Fibroblast Growth Factor

Fibroblast Growth Factor

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About Fibroblast Growth Factors:

FGF stands for Fibroblast Growth Factors, which are a family of growth factors in the body. Many of the members have similar functions and properties, while some differ too. FGF family members are normally characterized as having a role in angiogenesis, healing wounds, embryonic development and many other endocrine signaling pathways.
There has currently been a total of 22 FGF family members discovered in the human body. Every single one is structurally related to signaling molecules.

Fibroblast growth factors are a big family. As such, there is more than one function depending on that particular FGF. More often than not, these growth factors are mitogens, but they also have endocrine effects too. Many studies have referred to them as promiscuous growth factors as they have so many different functions on different cells. Four FGF receptor subtypes can be activated by over twenty different FGF ligands. As a consequence, these different functions can occur; limb development, mesoderm induction, neural development, neural induction, and anteroposterior patterning. Then, in more developed tissues/systems, additional functions such as angiogenesis, wound healing, and keratinocyte organization can occur.
Fibroblast growth factors are absolutely essential during the natural development of both vertebrates and invertebrates.
FGF1 and FGF2 are known to help promote the endothelial cell multiplication and the organization of these cells into their tube-like structure. As a result, they help promote angiogenesis and grow new blood vessels. FGF7 and FGF10 help repair injured and damaged skin/mucosal tissues.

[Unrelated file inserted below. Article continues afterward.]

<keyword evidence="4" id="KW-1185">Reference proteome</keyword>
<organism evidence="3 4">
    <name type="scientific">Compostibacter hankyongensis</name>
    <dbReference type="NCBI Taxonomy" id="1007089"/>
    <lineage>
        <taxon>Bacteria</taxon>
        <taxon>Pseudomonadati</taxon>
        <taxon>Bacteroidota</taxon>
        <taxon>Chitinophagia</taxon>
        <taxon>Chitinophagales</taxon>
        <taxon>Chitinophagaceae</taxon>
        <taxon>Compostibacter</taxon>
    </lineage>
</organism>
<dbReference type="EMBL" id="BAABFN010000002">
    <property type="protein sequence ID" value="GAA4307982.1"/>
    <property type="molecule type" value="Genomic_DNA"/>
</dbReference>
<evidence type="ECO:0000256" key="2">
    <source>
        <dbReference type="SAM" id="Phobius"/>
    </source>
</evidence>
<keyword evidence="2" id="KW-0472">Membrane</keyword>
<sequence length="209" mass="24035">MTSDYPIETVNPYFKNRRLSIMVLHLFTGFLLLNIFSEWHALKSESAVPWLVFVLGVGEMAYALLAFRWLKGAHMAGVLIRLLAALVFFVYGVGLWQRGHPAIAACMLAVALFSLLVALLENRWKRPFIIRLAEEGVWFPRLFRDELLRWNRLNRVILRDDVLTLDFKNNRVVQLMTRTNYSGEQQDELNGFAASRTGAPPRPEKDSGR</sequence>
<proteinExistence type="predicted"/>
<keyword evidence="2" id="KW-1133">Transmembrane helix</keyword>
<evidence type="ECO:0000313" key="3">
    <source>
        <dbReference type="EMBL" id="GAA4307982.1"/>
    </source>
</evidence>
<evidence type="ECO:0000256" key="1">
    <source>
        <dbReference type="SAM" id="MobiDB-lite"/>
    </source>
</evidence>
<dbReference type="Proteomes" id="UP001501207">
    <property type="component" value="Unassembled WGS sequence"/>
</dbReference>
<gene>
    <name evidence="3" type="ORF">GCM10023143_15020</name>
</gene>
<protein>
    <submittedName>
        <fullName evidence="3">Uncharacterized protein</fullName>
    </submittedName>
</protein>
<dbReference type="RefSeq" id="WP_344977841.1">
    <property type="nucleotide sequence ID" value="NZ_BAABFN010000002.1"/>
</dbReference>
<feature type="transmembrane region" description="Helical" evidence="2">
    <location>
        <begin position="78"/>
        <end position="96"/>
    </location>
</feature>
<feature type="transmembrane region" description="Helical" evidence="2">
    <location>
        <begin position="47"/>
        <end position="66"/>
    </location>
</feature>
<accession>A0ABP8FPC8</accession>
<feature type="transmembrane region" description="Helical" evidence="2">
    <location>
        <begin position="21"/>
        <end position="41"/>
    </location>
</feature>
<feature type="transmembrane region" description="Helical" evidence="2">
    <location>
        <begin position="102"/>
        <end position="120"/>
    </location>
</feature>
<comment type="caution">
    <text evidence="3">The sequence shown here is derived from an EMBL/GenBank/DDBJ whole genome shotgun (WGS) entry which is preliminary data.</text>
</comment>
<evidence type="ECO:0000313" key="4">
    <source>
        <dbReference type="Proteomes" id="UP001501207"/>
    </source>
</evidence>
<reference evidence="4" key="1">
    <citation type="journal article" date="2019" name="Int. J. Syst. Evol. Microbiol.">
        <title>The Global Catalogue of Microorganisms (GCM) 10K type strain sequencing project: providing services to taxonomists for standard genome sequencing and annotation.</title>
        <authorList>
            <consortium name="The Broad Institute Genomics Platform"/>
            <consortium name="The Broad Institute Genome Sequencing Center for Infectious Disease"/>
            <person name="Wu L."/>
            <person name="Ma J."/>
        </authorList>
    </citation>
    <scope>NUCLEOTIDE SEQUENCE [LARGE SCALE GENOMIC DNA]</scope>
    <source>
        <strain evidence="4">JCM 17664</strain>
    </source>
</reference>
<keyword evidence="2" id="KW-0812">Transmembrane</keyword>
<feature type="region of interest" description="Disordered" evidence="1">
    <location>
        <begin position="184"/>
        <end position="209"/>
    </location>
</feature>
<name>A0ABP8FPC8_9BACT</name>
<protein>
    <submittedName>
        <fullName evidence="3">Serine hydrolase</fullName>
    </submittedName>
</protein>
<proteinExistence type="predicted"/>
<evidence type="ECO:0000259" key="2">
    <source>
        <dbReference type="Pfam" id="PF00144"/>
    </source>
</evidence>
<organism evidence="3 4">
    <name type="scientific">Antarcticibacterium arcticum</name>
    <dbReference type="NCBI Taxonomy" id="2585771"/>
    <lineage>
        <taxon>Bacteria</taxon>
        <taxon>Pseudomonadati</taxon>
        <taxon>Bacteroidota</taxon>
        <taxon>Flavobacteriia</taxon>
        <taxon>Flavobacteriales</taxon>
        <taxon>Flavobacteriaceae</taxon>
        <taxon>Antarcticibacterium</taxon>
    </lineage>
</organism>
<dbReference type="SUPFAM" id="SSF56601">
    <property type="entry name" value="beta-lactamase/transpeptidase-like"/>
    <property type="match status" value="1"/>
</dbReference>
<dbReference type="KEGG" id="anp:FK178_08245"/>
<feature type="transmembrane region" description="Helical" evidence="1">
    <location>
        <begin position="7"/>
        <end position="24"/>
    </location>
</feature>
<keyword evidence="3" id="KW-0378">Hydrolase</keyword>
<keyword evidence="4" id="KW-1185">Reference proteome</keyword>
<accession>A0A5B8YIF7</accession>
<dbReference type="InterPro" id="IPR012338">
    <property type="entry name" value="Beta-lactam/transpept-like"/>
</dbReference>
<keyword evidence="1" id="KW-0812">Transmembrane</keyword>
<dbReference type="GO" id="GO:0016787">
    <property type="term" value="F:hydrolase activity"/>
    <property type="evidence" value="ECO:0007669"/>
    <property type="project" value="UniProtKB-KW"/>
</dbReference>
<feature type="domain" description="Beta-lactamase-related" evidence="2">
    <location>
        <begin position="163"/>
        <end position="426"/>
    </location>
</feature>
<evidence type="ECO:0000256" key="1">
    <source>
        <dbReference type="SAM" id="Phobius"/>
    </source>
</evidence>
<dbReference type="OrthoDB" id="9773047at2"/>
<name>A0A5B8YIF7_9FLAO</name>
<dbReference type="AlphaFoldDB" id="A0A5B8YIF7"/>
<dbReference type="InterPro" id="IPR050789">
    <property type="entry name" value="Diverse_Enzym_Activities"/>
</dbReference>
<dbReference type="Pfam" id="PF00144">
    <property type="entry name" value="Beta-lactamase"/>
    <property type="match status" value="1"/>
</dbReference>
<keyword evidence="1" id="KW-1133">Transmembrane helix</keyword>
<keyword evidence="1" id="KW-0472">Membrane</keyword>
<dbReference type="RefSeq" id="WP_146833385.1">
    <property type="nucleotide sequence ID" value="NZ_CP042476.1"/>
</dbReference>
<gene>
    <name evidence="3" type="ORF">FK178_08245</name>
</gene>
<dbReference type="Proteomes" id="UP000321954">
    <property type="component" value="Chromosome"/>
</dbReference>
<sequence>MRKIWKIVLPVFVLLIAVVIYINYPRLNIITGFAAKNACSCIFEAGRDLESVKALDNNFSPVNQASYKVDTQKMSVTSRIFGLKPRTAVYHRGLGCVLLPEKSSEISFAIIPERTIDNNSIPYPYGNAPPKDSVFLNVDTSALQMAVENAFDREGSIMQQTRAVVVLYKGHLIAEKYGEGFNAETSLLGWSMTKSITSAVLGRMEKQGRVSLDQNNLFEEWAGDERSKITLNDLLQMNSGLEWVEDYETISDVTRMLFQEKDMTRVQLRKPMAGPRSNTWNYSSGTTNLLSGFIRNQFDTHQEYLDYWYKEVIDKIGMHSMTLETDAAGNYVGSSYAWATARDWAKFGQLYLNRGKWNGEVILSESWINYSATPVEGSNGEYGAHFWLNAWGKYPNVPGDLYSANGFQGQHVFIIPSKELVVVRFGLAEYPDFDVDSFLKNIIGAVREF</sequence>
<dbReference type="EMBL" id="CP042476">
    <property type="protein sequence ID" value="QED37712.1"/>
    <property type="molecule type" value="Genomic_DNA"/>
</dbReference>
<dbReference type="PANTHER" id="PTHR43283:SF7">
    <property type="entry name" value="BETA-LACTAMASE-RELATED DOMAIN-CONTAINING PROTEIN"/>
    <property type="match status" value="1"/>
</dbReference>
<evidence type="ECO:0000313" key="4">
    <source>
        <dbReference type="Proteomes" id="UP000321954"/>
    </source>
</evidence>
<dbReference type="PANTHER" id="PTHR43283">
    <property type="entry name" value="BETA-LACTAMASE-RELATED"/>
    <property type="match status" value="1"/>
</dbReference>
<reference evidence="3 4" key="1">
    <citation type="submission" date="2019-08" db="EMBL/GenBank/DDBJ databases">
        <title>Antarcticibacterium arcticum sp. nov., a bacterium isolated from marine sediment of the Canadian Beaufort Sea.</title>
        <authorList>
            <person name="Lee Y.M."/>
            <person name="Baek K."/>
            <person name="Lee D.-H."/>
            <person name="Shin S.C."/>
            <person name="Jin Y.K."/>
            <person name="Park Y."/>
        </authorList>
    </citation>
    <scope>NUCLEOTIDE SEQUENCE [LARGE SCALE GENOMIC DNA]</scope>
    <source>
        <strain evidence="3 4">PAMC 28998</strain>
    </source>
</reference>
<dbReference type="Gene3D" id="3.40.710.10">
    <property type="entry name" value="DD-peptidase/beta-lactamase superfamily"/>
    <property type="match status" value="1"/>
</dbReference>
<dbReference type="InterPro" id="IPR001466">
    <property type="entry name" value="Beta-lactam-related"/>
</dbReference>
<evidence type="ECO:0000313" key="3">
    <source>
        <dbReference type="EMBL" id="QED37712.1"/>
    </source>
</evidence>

In general, the FGF family is very important when it comes to maintenance of the brain. Therefore, it can be stated that FGFs are vital when it comes to neuronal survival throughout brain development and adult life.

The FGF family has a four different receptors; FGFR1, FGFR2, FGFR3, FGFR4. These receptors of extracellular immunoglobulin-type domains (D1-D3). FGFs interact with both D2 and D3 domains. The interaction with D3 is normally what causes ligand-binding. In conjunction with this, heparan sulfate binding is also present in this domain. In between D1 and D2, you will find a small stretch of acidic amino acids. These amino acids are known to have auto-inhibitory functions.
Members of the FGF family are considered heparin-binding proteins. It is shown that they interact with cell-surface-associated heparan sulfate proteoglycans. The consequence of this is that FGF signal transduction can take place.
There is a subfamily of fibroblast growth factors on FGF19 (including FGF15, 19, 21 and 23). They’re a subfamily because they don’t bind as tightly to heparan sulfates compared to other members of the general FGF family. This results in them acting in a more endocrine fashion, which means they can affect tissues further away. They can function in the liver, kidney, bone, and intestine.

The structure of all 22 members of the FGF family differs slightly. However, it is known that FGF1 has a crystal structure. Furthermore, this structure has been solved, and there are many relations between it and interleukin 1-beta. They both contain the same beta-trefoil fold, which includes a 12-stranded beta-sheet structure. These beta-sheets are arranged around a central axis, into three similar lobes.
Generally speaking, these beta-sheets are preserved very well, which leads to the crystal structures superimposing themselves in these areas.